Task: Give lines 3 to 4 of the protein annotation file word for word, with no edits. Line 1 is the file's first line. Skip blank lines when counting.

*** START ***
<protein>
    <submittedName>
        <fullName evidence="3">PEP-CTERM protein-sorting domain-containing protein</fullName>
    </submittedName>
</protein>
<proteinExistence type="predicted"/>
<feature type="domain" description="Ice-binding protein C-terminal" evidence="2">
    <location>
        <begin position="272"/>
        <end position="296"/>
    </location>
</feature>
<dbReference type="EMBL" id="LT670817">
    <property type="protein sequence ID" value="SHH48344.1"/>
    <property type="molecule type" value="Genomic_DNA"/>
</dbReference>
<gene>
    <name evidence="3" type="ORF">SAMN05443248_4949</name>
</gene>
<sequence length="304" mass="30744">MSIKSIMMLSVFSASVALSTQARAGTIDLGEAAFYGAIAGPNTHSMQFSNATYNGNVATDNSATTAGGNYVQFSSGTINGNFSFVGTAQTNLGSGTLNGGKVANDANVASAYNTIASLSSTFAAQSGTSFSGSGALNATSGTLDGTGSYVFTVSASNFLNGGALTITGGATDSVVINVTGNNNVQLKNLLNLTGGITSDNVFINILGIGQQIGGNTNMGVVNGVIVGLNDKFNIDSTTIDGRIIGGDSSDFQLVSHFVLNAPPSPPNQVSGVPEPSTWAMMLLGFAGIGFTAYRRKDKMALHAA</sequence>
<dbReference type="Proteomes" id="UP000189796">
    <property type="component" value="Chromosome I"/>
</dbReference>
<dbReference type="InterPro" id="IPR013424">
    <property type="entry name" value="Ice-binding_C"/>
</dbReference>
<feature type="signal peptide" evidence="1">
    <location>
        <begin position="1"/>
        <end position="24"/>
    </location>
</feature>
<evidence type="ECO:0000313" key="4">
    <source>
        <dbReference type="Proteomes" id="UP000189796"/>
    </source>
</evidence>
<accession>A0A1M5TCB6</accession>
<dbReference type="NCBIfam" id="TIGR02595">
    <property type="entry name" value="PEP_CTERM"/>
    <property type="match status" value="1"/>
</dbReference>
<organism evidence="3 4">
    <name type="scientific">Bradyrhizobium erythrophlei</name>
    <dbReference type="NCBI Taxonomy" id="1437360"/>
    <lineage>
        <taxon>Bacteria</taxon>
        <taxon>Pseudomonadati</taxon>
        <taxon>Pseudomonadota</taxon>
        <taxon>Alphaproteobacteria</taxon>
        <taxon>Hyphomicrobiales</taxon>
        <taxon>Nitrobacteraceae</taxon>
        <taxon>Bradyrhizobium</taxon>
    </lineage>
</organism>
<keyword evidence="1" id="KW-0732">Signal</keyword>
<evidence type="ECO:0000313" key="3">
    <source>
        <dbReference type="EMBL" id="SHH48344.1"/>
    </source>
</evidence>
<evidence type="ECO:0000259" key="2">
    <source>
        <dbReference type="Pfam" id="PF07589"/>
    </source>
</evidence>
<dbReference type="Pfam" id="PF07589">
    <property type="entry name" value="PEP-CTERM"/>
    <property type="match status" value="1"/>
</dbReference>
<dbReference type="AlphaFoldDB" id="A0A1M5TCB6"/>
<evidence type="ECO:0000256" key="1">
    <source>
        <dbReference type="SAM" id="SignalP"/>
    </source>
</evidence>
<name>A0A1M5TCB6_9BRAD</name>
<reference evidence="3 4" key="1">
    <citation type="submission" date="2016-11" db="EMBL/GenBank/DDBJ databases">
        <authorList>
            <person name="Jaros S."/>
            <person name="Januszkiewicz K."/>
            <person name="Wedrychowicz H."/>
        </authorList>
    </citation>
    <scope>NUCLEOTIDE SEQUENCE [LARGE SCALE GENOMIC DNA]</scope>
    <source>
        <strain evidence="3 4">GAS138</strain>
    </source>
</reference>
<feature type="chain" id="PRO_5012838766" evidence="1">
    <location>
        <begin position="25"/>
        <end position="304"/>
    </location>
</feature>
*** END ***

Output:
        <fullName evidence="3">PEP-CTERM protein-sorting domain-containing protein</fullName>
    </submittedName>